Modeling the Society Implied by Efficient Markets for Living Capital

What is the microcosm of forces needed to model the society implied by an economy of efficient markets for living capital? The following is a start at stating a mission, vision, values, goals, team members, and glossary of terms. See previous posts here, my publications, etc. for more information.

Mission

To be the catalyst for prioritizing genuine wealth as the highest goal for the glocal economy.

Vision

To be the world’s primary provider of information and tools on making efficient markets for human, social, and natural capital.

Values

Self-realization, liberty, and prosperity are the rights of all persons.

Human, social, and natural capital must be brought to life for these rights to be fulfilled.

Profits must be redefined in terms of growth in authentic wealth.

Efficient markets for intangible assets are the economy of the future.

Meaningful communication requires shared languages substantiated by evidence of common objects of reference.

Our work site is the place where technical inventions and social environments shape each other. To adopt an innovation is to adapt it.

Wholes are more than the sums of parts; individuals do not add up to a society; multilevel forms of organization require multilevel models and measures.

Putting things in words is as much a reduction as measurement; unjustified reductionism can occur in poetic metaphors as easily as in statistical over-generalizations.

Deconstructions are communicated in written prose following the rules and standards of grammar, spelling, and orthography; critique is a complex matter demanding the vigilant use of tools that may fail.

Critiques of science and capitalism are themselves scientific and capitalist since, in both cases, anything of value learned advances the broader goals of genuine learning and authentic productivity.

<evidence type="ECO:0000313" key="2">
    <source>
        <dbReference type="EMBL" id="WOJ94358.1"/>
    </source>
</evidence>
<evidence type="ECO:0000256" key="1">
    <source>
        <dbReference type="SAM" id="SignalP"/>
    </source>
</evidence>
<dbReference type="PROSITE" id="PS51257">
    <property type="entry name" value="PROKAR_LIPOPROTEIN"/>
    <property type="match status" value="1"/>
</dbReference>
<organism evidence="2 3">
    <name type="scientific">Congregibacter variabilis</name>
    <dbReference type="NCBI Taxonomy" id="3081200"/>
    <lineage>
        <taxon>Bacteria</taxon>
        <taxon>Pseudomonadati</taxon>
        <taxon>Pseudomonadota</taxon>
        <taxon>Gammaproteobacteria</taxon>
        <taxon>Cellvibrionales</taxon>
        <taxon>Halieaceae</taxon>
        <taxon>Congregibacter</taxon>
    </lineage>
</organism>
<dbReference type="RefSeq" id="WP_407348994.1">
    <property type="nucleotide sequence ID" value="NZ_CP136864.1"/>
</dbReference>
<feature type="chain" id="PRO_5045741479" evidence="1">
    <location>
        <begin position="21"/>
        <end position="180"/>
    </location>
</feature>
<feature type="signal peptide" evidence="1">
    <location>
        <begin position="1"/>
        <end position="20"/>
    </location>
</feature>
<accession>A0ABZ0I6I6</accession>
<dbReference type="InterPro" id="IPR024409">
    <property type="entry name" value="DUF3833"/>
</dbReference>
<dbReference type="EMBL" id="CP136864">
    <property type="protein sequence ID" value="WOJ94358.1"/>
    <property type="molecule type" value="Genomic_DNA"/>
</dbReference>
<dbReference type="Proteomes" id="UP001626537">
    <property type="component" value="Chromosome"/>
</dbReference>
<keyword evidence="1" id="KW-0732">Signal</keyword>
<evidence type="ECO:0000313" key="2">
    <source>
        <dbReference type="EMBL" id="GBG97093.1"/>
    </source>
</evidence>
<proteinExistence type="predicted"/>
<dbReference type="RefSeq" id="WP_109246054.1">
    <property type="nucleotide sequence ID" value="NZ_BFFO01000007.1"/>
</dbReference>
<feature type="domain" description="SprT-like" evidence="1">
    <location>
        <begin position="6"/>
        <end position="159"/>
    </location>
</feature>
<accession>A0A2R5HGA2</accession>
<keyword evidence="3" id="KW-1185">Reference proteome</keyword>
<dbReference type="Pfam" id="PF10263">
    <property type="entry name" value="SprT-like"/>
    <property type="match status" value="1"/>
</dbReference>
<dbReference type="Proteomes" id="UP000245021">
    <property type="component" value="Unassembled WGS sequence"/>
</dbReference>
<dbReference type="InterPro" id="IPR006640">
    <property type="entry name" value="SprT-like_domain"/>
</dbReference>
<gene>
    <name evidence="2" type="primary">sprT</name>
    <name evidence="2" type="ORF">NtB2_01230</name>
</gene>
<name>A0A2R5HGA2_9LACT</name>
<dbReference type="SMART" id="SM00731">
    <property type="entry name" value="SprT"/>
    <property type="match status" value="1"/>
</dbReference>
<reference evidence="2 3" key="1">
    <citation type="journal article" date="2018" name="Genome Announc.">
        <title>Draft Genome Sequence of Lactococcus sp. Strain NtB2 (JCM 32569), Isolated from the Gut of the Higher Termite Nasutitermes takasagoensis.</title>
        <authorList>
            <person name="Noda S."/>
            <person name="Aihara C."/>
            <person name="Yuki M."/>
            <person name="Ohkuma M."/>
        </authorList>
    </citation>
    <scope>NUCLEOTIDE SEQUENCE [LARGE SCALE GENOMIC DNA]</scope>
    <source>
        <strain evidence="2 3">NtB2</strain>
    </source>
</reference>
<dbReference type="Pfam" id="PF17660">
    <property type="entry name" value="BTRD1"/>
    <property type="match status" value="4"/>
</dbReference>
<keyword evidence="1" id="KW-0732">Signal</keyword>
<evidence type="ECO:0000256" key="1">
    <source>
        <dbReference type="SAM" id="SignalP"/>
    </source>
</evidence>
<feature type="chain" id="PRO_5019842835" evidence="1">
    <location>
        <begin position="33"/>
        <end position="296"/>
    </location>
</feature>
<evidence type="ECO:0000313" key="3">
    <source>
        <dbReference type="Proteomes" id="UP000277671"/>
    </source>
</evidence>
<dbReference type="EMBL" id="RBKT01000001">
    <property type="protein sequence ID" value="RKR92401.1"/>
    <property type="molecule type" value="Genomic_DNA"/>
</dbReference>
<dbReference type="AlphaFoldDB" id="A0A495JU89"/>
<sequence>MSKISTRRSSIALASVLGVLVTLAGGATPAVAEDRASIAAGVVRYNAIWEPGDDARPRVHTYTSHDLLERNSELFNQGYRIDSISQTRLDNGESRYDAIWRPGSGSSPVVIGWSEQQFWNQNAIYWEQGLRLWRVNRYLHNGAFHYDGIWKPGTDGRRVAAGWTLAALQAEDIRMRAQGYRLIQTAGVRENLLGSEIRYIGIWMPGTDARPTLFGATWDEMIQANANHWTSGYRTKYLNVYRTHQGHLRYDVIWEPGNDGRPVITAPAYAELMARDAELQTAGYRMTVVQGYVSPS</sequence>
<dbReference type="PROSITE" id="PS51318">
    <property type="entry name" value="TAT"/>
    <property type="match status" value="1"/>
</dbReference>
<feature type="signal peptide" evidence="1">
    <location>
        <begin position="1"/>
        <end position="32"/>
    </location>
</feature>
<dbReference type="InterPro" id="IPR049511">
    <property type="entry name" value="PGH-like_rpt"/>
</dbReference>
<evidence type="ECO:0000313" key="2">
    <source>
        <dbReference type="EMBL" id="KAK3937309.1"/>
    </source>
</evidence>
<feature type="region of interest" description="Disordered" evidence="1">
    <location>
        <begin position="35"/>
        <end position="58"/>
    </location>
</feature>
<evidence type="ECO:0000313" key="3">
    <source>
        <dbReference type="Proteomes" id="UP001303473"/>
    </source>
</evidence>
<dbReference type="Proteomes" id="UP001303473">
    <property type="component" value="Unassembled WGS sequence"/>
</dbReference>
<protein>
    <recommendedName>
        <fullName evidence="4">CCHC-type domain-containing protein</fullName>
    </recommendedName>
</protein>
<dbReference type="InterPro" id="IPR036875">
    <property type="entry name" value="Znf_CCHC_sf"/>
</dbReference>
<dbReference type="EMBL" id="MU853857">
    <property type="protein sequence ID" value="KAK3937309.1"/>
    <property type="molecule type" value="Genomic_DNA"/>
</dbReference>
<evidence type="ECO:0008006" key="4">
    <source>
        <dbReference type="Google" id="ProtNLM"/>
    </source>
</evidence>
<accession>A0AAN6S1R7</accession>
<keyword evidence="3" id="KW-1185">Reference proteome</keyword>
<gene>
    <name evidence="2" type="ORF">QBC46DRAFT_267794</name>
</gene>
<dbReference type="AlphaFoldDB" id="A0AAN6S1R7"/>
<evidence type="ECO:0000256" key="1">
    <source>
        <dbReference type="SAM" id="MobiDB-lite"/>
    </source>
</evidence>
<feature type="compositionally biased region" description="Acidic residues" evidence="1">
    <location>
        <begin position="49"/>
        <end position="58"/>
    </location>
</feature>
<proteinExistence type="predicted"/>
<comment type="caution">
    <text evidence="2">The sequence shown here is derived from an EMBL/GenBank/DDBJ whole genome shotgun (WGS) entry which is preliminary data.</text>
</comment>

Speaking and writing project multilevel models of listeners and readers engaging with words and text; these implicit qualitative models demand explication, exploration, and potential expression as quantitative models.

Models are never true; they should be useful.

Reductionist collapsing of individual and group levels of organization in research and policy is a fundamental issue in need of systematic attention.

Failures are inevitable; human creativity is endless.

Goals

Laws must be written to ensure secure individual ownership of stocks of intangible assets.

Tax structures must be changed to require minimum capitalizations in human, social, and natural stocks (potentially profitable investments in people, communities, and the environment).

Web applications must be written to facilitate tracking of investments in and returns on stocks of living capital.

Metrological standards groups must be convened to determine units, vocabularies, etc. for each measured construct.

Multilevel modeling integrating qualitative and quantitative data and methods must be used to justify reductions, learn from anomalies, and counter unjustified reductions.

Instrument publishers must calibrate their tools and demonstrate traceability to standard units.

Economic models must shift focus from land, labor, and manufactured capital to human, social, natural, and manufactured capital.

Investors must demand that explicit living capital accounts and investments replace social responsibility screens.

Researchers in psychology, education, health care, social services, etc. must report experimental results in terms traceable to standard units.

Consumers must demand and use comparable outcome products and prices across providers in education, health care, social services, natural resource management, human resources, etc.